HISTORY




Coke Production Plant, Hebburn (Site TT217)

   Site TT217, a former British antiaircraft position, was occupied by B Battery in 1944. Today, the coke production plant that occupied much of the site is gone and a landscaped, "green field" remains, a portion of which is destined for redevelopment.

   Mike Ellison, who maintains a web site devoted to Hebburn, writes (2/11/2001):
   I phoned my old dad to confirm what I already thought. He told me that the AA battalion was indeed located at the south end of Mill Lane in Hebburn (road number B1306) near the junction with the A194 road about 100 yards from the site of the Monkton Coke Works. (See maps below, reprinted from multimap.com; the first map shows Hebburn/Monkton in relation to Newcastle proper, and the second shows a closer view of the Mill Lane site.)

HEBBURN LOCATOR MAP (91 K)

COKE WORKS LOCATOR MAP (65 K)


   My dad mentioned that it had been manned by Americans for part of the war. I'm 50 years old and I can remember the AA battery huts which stood on the site for many years after the war. They were eventually replaced when the farm (Red Barnes Farm) opened a retail 'Garden Centre' selling plants and flowers, etc. It is still called Red Barnes Farm. The Monkton coke works eventually closed only a couple of years ago and the whole site has now been landscaped.

   And from the THIS SURE IS A SMALL WORLD DEPARTMENT!, Mike adds: But it seems that my older sisters' husband's father (who died over 20 years ago) was involved in the construction of those wartime shelters and gun emplacements, etc.

   My dad also pointed out that that the Mill Lane site was occupied by different units at various times during the war — so it could be the 'remains' which I've photographed have nothing to do with the 225th. (EDITOR'S NOTE: We've posted the photos anyway, to jog the memories of those that may have been there.)

   As far as my parents can remember, the wartime GIs were billeted in two Hebburn locations: (a) on the Mill Lane site, and (b) on what is now called Ushaw Road about 1.5 miles away on the East side of the town. Wooden army huts were built along one side of Ushaw Road, backing onto the Golf Links. This had been a 9-hole course, but I don't think it was ever reopened after the war. The site now contains the local swimming baths, a police station and a pub. But in my youth it contained a weird structure only about 10 bricks high. This had been intended to be a school (I think), but the foundations hadn't been prepared properly and so it started to subside almost immediately and was abandoned. This left a brilliant place for us kids to play!"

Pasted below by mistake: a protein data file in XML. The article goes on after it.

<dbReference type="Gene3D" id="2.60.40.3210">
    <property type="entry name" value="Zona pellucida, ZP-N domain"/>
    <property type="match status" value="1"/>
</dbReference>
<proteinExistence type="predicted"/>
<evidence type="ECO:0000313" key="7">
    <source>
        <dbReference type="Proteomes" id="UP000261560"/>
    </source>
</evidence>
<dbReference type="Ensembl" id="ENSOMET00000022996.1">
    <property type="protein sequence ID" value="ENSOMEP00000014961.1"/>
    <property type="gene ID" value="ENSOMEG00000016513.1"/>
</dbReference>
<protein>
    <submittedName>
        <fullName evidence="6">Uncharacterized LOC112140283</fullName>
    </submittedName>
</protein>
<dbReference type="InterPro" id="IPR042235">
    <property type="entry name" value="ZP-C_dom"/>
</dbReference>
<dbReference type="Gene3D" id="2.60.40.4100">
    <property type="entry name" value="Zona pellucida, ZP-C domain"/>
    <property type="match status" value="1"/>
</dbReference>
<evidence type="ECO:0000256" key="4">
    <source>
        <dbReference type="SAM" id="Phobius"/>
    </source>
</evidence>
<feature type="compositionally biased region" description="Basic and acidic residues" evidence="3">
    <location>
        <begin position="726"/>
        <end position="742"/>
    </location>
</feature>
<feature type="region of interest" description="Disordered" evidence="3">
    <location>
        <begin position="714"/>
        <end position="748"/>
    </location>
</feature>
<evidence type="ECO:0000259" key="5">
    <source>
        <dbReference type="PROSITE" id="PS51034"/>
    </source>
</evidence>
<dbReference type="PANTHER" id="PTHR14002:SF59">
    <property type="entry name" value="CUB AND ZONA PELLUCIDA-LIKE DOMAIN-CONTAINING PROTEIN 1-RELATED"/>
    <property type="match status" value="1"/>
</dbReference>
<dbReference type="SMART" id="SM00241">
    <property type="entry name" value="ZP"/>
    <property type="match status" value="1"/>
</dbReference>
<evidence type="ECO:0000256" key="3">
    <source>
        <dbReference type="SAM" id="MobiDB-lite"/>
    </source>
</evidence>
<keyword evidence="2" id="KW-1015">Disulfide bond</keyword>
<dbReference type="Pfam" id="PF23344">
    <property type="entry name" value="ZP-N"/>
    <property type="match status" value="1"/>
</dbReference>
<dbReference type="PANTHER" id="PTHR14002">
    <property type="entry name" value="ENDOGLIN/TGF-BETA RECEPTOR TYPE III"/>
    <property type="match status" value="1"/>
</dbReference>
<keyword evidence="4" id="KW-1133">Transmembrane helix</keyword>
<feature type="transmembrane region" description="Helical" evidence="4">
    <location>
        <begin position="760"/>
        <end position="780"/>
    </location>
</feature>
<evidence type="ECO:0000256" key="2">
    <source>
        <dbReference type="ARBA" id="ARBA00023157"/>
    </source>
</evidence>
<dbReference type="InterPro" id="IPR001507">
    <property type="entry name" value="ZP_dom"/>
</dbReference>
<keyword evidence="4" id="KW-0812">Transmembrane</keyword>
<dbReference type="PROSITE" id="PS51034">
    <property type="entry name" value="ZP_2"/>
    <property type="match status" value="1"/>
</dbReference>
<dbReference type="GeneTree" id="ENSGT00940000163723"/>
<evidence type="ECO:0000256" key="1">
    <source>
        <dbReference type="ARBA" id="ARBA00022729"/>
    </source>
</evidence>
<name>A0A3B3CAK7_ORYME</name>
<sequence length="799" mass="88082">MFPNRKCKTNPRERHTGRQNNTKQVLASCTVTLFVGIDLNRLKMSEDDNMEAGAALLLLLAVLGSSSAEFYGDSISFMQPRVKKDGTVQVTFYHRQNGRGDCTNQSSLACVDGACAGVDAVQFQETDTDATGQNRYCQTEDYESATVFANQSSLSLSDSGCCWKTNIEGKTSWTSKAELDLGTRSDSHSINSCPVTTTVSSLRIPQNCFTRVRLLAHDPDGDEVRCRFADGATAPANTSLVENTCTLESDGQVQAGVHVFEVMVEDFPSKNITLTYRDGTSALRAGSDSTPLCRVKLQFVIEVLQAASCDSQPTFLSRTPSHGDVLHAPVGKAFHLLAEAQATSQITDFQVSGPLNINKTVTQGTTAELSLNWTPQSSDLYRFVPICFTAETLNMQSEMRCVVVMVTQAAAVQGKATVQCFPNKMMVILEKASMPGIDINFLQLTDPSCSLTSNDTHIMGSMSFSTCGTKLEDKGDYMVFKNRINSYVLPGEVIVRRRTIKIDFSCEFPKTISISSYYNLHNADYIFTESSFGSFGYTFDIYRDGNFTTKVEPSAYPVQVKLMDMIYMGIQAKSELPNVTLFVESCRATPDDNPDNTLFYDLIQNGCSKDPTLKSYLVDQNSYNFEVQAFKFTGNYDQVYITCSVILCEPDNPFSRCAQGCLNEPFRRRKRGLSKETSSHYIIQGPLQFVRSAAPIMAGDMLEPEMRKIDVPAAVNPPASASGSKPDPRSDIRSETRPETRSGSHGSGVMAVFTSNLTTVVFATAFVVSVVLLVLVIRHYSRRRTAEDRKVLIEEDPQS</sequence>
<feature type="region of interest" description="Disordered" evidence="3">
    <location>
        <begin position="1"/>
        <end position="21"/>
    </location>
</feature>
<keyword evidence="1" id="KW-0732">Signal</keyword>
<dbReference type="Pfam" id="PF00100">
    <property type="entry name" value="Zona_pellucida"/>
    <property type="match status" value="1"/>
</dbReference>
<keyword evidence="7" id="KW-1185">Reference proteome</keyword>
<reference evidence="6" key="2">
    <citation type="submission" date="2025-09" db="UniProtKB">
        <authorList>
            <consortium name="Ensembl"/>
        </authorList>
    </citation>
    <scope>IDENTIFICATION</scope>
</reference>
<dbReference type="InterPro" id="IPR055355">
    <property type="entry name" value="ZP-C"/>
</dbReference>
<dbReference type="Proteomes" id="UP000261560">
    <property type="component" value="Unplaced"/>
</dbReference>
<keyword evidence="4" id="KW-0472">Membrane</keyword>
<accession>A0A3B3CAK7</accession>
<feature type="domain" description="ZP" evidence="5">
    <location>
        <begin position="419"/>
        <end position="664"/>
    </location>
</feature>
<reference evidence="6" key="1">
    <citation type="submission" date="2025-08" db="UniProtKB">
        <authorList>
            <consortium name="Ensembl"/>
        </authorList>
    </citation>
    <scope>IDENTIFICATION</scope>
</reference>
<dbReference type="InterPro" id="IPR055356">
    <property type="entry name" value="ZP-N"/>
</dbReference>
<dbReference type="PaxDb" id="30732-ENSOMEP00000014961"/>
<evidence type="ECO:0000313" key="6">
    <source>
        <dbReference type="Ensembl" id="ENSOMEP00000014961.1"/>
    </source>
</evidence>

PHOTO 1 (16 K)

The site of the former coke production plant at the top of Mill Lane, Hebburn.
Click on the image to view a larger version (all photos courtesy Pennies from Hebburn.)

PHOTO 2 (18 K)

Another view of the same site. Click on the image to view a larger version.

PHOTO 3 (12 K)

Another view of the same site. Click on the image to view a larger version.

PHOTO 4 (18 K)

Gate for the new business park. Click on the image to view a larger version.

PHOTO 5 (12 K)

Path of the old railway line. Click on the image to view a larger version.

PHOTO 6 (12 K)

Looking back up Mill Lane, with a modern sculpture and new gate in view.
Click on the image to view a larger version.



Mike Ellison's Photos of Structures
in the Red Barnes Farm Area
(Possible Remains of AAA Site)

PHOTO 1 (15 K)

Main concrete construction on the east of the site (photo taken from the North).
There appears to have been entrances at either end of the back (West) wall.
Click on the image to view a larger version.

PHOTO 2 (15 K)

A similar view of the same structure.
Click on the image to view a larger version.

PHOTO 3 (12 K)

Another view taken from a few yards East of the first photo.
Click on the image to view a larger version.

PHOTO 4 (17 K)

"Difficult to figure this construction out," writes Mike, "but again
the photo is taken from the North side of the site. The brickwork
may have been added later, but the mound is clearly part of the
wartime construction." Click on the image to view a larger version.

PHOTO 5 (21 K)

This is the same mound taken from the East side.
Its wartime origins are more obvious in this view.
Click on the image to view a larger version.

PHOTO 6 (15 K)

Note the steel door in the center of this construction (below the tree).
Click on the image to view a larger version.

PHOTO 7 (15 K)

"Can't say for certain, but I think the front, small, single-story building
(to the left of the car) may have been part of the original site.
Click on the image to view a larger version.

PHOTO 12 (12 K)

A shot from the opposite side of the field showing another one of the "bunker" doors.
Click on the image to view a larger version.

PHOTO 8 (12 K)

Another similar small building in the Southwest corner of the field.
Click on the image to view a larger version.

PHOTO 9 (17 K)

Direct line view towards the site of the former Monkton Coke Works
about 250 yards away (marked with an arrow)
NOTE: The proximity of the tower block is an optical illusion;
it is actually another 300 yards away (North-Northeast).
Click on the image to view a larger version.

PHOTO 10 (18 K)

Red Barnes Farm House, which is situated 50 yards
Northwest of the WW II–era field buildings.
Click on the image to view a larger version.

PHOTO 11 (18 K)

Slightly closer view of the farmhouse itself. It hardly looks
like any time has passed. Can you picture
some AAA men walking across the field to their positions?
Click on the image to view a larger version.


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